Is Job an Exceptional Story?

This is not meant to be a teaching but rather an acknowledgement of honest questions.

The book of Job, in the Bible, invites us to imagine other conversations between God and Satan. We can draw lessons for how to do more harm than good in comforting the suffering. We can rest in the story of how an encounter with God diffuses our questions and leaves us on our knees. We can nurture our trust in God as omnipotent, just and good.

But, is this an old biblical story or is this a glimpse into how God works in the lives of us with whom He is in relationship.

Let me be clear that any affiliation with Job as blameless would be because of our embracing the complete and total exoneration of our sin on Calvary. I am not setting myself, or anyone else, up as a person without character flaws.

My question is does Satan ask God if He has considered me and then, is a test set up to see if I would stand firm in my faith if my worst nightmare became a reality.

Maybe, to be more concise, “Is my love for and trust in God conditional”?

In my limited exposure, I have seen this to be a bigger struggle for the church in the USA than in other places of the world. And, as a product of this church, I have internalized this dilemma.

I remember a Chinese house church believer asking me why I thought it would be a problem if they suffered in their pursuit of learning more about Jesus. We both knew that imprisonment might be the cost of attending the seminar I referenced.

I remember an esteemed African professor of theology leaving his post and living an impoverished life as he followed God’s leading for rebuilding the broken nation of Congo. I remember passing this spiritual giant on the steps of our church and giving him lunch money.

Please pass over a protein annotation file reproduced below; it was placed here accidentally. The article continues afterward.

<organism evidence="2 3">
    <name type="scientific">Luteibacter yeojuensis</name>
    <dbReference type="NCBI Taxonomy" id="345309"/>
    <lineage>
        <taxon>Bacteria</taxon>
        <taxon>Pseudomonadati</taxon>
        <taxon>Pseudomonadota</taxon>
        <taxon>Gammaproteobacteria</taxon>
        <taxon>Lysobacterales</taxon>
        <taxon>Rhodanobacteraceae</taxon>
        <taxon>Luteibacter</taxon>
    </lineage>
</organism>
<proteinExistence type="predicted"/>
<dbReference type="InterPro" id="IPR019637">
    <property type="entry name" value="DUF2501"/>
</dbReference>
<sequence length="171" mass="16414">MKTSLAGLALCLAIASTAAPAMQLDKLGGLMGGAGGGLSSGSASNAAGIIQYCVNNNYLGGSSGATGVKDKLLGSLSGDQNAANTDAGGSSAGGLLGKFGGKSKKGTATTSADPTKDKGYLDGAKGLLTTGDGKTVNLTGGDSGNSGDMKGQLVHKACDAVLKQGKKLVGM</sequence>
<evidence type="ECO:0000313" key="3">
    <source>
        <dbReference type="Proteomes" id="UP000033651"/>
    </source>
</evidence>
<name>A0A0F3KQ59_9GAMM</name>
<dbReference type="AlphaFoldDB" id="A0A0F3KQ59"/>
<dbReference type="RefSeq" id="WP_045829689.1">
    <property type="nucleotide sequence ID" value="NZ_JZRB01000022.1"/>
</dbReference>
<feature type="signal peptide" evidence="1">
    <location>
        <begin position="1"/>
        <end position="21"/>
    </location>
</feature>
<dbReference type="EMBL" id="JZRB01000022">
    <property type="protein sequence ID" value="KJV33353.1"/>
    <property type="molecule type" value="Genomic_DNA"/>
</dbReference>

I remember a distinguished doctor in India who travels by train, tired and cold, suffering personal pain to set up palliative care for others who are suffering.

Is it possible that Satan has approached God, pointed out this Chinese believer and asked if he would stay steadfast if prison became a reality? Would the African professor praise Jesus if his dreams died? Would the Indian doctor pour out her life for the care of others if her own life became racked with pain?

Closer to home, will I engage in prayer and worship if that which I have trusted God to do does not follow the design that I have developed?

Does my response to my heartbreak give God the opportunity to say to Satan, “I told you her faith would not fail.”

I don’t know if Job’s story is an exception or not, but I want my story to be one that other’s can read and discover that Jesus has already won!

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